Putting your money into an unproven start-up is a titanic risk. Even professional venture capitalists expect most of their big-money bets will fail.
It’s risky business, but Washington is convinced that young, tech-savvy entrepreneurs are an engine for economic recovery, and it wants to help them raise start-up cash by knocking down regulations that protect investors from getting fleeced. That’s why Congress legalized “crowdfunding” in 2012, allowing inexperienced CEOs to raise money directly from an unsophisticated public. That law, the JOBS Act, is delayed while the Securities and Exchange Commission writes the rules.
New Jersey doesn’t want to wait. Sens. Joe Kyrillos (R-Monmouth) and Ray Lesniak (D-Union) introduced a bill this week to bring crowdfunding to New Jersey, though limited to in-state transactions.
What’s the rush? Lawmakers should hold off on this risky bit of deregulation while the SEC figures out how to keep amateur investors from taking a bath.
State Sens. Joe Kyrillos (R-Monmouth) and Ray Lesniak (D-Union) have introduced a bill to create an intrastate crowdfunding system in New Jersey. The Jumpstart Our Business Startups (JOBS) Act, signed in 2012, gave the Securities Exchange Commission until the end of that year to create rules making crowdfunding legal on a national level. That hasn’t happened yet and recent predictions say the earliest the startup community will see a proposed rule is the end of this year.Photo Illustration by Stacy Jones, Photos: (L) Star-Ledger File Photo and (R) Jerry McCrea/The Star-Ledger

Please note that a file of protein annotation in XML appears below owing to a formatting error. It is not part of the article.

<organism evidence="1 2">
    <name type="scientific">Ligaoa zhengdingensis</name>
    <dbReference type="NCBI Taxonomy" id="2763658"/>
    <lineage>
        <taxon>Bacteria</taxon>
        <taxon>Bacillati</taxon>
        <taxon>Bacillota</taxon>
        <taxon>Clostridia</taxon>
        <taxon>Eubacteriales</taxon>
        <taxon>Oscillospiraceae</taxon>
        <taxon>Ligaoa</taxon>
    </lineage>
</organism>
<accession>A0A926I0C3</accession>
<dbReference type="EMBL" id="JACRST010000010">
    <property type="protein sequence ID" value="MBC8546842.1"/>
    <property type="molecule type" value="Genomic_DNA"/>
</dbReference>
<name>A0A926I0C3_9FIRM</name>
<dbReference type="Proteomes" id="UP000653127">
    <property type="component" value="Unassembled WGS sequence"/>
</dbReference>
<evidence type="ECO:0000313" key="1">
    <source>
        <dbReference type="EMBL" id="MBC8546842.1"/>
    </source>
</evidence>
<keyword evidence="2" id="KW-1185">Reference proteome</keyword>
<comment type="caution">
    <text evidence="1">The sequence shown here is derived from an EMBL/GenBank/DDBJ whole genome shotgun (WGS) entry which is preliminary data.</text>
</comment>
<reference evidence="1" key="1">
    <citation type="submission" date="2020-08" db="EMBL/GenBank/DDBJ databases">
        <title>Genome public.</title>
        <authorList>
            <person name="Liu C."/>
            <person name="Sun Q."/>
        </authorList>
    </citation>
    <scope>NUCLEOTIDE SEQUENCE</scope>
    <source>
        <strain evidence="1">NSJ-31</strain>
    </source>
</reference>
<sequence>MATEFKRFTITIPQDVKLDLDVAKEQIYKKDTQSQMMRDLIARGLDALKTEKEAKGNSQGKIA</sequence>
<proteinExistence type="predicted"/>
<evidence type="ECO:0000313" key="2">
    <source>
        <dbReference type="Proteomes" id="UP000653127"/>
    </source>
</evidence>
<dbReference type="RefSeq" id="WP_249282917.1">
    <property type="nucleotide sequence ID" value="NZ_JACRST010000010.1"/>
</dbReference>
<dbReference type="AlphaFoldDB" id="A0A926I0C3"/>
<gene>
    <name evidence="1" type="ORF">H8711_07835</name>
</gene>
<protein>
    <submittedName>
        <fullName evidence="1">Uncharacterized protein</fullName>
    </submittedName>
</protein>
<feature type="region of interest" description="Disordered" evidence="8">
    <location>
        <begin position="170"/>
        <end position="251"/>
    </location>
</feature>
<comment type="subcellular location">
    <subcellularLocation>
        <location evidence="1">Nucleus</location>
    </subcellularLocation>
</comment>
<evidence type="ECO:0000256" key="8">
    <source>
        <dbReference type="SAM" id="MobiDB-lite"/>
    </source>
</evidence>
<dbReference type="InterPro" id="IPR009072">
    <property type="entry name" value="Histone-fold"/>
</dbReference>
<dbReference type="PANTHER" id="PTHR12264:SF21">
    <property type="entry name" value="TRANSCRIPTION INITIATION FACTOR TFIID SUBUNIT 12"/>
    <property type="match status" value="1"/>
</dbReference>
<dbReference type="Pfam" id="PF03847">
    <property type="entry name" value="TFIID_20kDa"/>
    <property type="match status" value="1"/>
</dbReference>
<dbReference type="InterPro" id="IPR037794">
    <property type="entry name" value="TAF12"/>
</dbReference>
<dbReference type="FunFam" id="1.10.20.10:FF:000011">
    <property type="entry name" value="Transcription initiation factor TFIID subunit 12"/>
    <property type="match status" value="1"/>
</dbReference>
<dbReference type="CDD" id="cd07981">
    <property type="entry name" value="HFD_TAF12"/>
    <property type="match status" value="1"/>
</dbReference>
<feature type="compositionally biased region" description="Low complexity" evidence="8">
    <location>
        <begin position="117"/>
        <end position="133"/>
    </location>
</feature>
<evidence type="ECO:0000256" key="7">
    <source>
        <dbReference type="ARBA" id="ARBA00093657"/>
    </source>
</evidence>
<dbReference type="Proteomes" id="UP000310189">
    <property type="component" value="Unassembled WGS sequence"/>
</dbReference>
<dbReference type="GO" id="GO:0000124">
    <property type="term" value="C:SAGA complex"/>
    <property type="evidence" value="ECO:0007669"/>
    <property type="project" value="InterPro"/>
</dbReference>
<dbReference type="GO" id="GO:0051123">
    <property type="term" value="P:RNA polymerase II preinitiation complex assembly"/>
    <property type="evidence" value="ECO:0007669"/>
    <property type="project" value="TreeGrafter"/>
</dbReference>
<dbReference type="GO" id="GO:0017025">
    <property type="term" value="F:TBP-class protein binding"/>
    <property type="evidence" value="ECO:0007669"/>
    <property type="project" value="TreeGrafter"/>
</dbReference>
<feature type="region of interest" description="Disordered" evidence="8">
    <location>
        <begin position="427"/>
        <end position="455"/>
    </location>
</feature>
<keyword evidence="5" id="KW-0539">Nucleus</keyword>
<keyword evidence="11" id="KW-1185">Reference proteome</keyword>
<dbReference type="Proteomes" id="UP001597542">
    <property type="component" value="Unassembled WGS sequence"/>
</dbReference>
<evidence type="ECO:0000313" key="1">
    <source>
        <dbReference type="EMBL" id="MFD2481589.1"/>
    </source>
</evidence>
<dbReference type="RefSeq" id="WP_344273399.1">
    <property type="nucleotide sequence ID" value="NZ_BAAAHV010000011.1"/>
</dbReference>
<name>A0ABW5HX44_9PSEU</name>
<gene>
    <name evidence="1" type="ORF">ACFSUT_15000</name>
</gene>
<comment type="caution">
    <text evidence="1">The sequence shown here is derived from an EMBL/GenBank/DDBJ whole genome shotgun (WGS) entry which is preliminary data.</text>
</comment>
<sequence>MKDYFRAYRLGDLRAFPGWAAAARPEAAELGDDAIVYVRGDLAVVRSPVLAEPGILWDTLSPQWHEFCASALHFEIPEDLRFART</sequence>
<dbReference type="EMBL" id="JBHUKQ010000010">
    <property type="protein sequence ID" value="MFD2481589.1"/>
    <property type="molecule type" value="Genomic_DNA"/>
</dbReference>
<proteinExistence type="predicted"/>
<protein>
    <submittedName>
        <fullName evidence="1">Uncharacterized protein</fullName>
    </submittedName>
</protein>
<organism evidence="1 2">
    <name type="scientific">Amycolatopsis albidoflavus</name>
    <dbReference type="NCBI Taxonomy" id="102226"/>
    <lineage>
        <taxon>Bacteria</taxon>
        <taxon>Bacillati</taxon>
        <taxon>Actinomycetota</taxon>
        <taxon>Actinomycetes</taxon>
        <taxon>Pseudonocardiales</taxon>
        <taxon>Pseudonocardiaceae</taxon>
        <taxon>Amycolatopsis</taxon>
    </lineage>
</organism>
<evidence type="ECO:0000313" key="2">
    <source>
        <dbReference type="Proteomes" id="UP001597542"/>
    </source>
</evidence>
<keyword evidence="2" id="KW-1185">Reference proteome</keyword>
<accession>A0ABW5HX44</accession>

Crowdfunding gets lots of buzz, fueled by the popularity of websites such as Kickstarter, where inventors can raise money for pet projects. Altruistic donors back projects they admire in exchange for freebies or a thank-you note — not a share of the company.
The crowdfunding endorsed in Washington and Trenton, on the other hand, lets investors buy shares or equity, without the oversight of a full-blown IPO. It marries neophyte businessmen and novice investors. That’s a formula for trouble.
Both the federal law and New Jersey bill promise safeguards: income-based limits on investments, and intermediaries — called portals — to review sellers and buyers. But there are always loopholes.
Tiny start-ups are speculative. Most fail, without fraud or bad intent. Why should Joe Sixpack have better luck with start-ups than the stock market?